When we moved to our new house in 2004, Toto didn’t adjust well. Whereas she used to love Outside, she now spent most of her time indoors. After just a few weeks here, we went on a cruise to Alaska with Kris’ parents. My cousin Nick acted as housesitter and cat caretaker. While we were gone, Toto had a veterinary crisis. She suffered from heat stroke, or something like it, and almost died.
After that, she was never quite the same. She had always been a bit of a grouch, but now her attitude was that of a constant crank. She growled and hissed and wasn’t very social. But I loved her anyhow.
Toto, enjoying the sun
In fact, I loved Toto more than I’ve ever loved an animal. I knew her from the day she was born. She and I had a sort of bond that I haven’t even experienced with another human, not even Kris. We seemed to understand each other. For much of the past seventeen years, she was my constant companion. When I was working from home, she was always by my side. When I ate dinner, she sat next to me, waiting for her turn at the plate. She may not have been friendly to others — especially Aunt Pam — but she loved me, and I loved her.
Toto and Max, helping me write about money
Last summer, Toto started showing signs that she was getting old. She had trouble getting around. She couldn’t jump as well as she used to. She started missing the litterbox — she couldn’t squat when she peed. So, we banished her Outside. She complained at first, but gradually learned to love it. In fact, it was like she had forgotten about Outside when we moved, but was now remembering all of its many charms.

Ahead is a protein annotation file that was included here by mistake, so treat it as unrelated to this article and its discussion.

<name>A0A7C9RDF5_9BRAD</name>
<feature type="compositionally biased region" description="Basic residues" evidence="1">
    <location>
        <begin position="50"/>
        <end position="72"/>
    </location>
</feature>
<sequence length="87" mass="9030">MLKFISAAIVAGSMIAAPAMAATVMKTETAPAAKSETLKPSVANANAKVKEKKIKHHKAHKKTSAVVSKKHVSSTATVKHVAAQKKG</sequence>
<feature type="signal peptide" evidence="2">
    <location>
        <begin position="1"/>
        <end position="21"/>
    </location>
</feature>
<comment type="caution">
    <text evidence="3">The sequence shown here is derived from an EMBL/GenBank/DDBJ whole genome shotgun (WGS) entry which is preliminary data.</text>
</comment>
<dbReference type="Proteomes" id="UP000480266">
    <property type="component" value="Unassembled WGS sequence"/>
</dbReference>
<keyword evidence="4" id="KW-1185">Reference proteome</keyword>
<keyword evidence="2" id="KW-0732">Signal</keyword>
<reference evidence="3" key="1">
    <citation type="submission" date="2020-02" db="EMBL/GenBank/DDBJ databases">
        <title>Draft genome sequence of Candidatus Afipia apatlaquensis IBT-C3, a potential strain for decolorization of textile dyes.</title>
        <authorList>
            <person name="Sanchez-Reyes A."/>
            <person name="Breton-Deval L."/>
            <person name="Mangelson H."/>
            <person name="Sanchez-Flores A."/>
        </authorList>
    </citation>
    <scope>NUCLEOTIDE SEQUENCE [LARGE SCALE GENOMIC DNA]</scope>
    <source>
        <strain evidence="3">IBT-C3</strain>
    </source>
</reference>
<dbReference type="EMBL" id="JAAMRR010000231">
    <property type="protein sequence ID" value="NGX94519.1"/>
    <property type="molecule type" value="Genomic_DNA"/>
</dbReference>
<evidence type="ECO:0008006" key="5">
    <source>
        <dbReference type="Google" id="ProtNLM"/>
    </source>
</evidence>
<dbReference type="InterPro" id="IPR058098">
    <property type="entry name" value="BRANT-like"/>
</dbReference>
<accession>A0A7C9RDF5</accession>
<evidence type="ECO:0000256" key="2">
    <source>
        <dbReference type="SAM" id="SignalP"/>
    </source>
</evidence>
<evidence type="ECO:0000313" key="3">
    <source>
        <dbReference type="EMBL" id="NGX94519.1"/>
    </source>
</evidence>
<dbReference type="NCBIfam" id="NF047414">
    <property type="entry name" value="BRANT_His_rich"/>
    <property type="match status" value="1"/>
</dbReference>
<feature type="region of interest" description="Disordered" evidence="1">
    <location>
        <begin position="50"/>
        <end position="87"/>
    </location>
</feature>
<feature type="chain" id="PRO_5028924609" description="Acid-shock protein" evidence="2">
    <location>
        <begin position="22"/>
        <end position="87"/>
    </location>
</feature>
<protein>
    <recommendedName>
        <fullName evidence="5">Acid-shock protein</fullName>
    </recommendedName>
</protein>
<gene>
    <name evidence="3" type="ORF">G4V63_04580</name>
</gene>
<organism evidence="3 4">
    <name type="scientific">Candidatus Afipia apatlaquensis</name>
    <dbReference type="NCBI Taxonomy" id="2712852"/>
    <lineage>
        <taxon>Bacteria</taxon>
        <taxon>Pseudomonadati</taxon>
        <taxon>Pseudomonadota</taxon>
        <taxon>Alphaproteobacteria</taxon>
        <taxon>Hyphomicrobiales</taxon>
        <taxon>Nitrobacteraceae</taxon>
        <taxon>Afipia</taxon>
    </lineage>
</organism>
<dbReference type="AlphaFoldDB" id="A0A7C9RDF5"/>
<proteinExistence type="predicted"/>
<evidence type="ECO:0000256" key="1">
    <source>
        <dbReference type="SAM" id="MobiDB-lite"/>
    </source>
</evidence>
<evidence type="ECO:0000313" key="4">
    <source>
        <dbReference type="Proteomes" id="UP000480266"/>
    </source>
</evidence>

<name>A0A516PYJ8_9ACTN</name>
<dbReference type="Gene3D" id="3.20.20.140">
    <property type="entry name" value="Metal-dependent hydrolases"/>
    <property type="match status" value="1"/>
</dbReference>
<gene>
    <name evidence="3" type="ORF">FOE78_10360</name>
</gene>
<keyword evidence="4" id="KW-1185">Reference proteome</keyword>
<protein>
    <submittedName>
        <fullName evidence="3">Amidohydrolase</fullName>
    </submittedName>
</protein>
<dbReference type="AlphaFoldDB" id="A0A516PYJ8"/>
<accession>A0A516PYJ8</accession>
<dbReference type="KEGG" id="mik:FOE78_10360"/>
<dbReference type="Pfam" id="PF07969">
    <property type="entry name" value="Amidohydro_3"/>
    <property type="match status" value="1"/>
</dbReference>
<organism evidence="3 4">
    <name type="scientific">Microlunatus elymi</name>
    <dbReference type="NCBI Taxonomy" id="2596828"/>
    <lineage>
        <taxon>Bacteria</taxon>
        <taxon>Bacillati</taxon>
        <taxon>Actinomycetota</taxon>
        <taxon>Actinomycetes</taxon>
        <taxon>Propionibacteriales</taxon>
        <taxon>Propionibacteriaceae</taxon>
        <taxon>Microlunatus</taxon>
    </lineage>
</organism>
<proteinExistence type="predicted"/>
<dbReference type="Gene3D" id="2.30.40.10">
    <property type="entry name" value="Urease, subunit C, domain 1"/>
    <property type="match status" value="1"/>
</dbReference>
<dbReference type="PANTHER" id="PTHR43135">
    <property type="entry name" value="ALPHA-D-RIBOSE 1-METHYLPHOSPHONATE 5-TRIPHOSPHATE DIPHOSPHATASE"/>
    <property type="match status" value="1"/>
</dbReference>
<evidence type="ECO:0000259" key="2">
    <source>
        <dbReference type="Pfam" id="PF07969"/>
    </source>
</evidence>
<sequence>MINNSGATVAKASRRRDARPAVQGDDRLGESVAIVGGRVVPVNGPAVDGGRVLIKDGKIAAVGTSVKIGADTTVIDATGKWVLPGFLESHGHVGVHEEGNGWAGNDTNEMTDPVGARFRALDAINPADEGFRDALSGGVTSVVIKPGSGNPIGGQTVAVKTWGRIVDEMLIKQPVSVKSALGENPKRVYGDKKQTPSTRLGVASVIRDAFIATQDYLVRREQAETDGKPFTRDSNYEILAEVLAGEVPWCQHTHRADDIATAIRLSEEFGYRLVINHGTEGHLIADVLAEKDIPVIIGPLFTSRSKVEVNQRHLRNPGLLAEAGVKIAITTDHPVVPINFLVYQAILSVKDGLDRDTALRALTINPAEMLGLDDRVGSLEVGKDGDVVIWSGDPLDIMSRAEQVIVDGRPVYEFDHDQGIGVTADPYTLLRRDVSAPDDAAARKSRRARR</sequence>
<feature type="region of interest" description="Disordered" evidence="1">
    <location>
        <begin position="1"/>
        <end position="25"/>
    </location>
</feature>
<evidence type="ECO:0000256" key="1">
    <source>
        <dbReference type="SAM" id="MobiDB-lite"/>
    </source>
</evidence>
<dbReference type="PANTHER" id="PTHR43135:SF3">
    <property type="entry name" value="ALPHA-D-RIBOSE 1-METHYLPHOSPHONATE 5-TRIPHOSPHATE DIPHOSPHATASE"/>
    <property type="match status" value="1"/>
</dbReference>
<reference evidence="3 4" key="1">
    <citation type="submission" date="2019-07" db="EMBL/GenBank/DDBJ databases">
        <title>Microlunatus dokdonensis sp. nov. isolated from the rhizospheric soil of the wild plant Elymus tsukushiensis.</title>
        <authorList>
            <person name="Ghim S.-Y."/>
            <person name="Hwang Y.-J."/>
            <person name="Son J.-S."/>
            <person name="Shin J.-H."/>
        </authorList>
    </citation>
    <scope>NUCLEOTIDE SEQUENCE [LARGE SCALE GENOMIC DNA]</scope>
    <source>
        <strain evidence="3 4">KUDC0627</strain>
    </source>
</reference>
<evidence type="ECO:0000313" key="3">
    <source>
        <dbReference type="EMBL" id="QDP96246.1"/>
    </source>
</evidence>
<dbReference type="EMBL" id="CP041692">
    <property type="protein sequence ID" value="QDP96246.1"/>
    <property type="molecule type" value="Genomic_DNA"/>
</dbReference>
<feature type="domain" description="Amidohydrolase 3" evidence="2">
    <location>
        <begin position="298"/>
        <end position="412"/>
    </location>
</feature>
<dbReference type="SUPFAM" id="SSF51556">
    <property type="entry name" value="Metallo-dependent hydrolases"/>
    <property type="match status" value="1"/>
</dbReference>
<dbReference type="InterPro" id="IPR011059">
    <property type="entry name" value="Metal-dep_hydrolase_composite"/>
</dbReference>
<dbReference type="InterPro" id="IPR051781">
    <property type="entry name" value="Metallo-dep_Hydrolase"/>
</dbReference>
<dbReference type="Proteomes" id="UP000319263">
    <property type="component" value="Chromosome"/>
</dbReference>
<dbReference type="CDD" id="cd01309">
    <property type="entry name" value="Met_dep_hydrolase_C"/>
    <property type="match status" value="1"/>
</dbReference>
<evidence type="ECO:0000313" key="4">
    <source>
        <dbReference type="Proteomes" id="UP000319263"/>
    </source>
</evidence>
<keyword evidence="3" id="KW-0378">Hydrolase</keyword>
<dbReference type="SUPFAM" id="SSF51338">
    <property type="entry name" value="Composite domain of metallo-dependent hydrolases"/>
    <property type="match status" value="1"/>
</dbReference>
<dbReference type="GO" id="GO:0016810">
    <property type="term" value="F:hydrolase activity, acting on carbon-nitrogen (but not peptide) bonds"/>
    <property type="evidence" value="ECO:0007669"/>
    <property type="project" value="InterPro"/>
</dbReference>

Toto used to be an active cat
When the cold set in, she was less content to be Outside, though. But we couldn’t have her inside all the time, because she was peeing outside the litterbox. We compromised. She could be inside while we were home, but had to stay Outside when we were away (or asleep). We rigged up a box with a heating pad, which she seemed to like, though she preferred to sit on Kris’ computer…
Toto would often sit on Kris’ keyboard
What Toto loved, though, was the wicker basket that Kris gave her. We put a heating pad on the bottom of that, too, and set it on the kitchen floor. That’s where Toto lived from the time we returned from France in late October until just this morning.
Toto on the porch with her raccoon friends
Last night, I notice that Toto was lethargic. Also, she wouldn’t purr, even when I petted her in the sure-fire spots (like her chest — she loved to have her chest stroked). She didn’t want to lay down. She simply sat upright in her basket, staring ahead. She looked like she felt sick. Though I’d spent months trying to deny the inevitable, even I had to admit: Her time had come.
Toto, remembering she loves Outside
This morning, I let Toto in from the front porch. She meowed and begged for food, just like always. I gave her some fresh water, some dry food, and her favorite flavor of wet food (Ocean Whitefish and Tuna). I sat at the dining-room table to do some work while she ate. When she finished, she hopped up on a chair, and then onto the table. But she grunted and growled as she did so. It hurt her. She came up to me by the computer and rubbed her head against me. I petted her, and she purred. But only for a little bit. Then she just sat there, letting me rub her, but not purring. Then she hopped down and curled up in her basket.
It hurt me more than I can express, but I unplugged the heating pad and curled the cord next to her, picked up the basket, and carried it to the car. I drove her to the vet. Toto didn’t put up her usual fuss, though at one point she looked at the car ceiling and let out a yowl. At 9:10am, I sat with her and cried (oh, how I cried) as the vet put her to sleep.
And then I came home and buried my baby girl.
Toto Gates, 01 May 1994 – 05 February 2011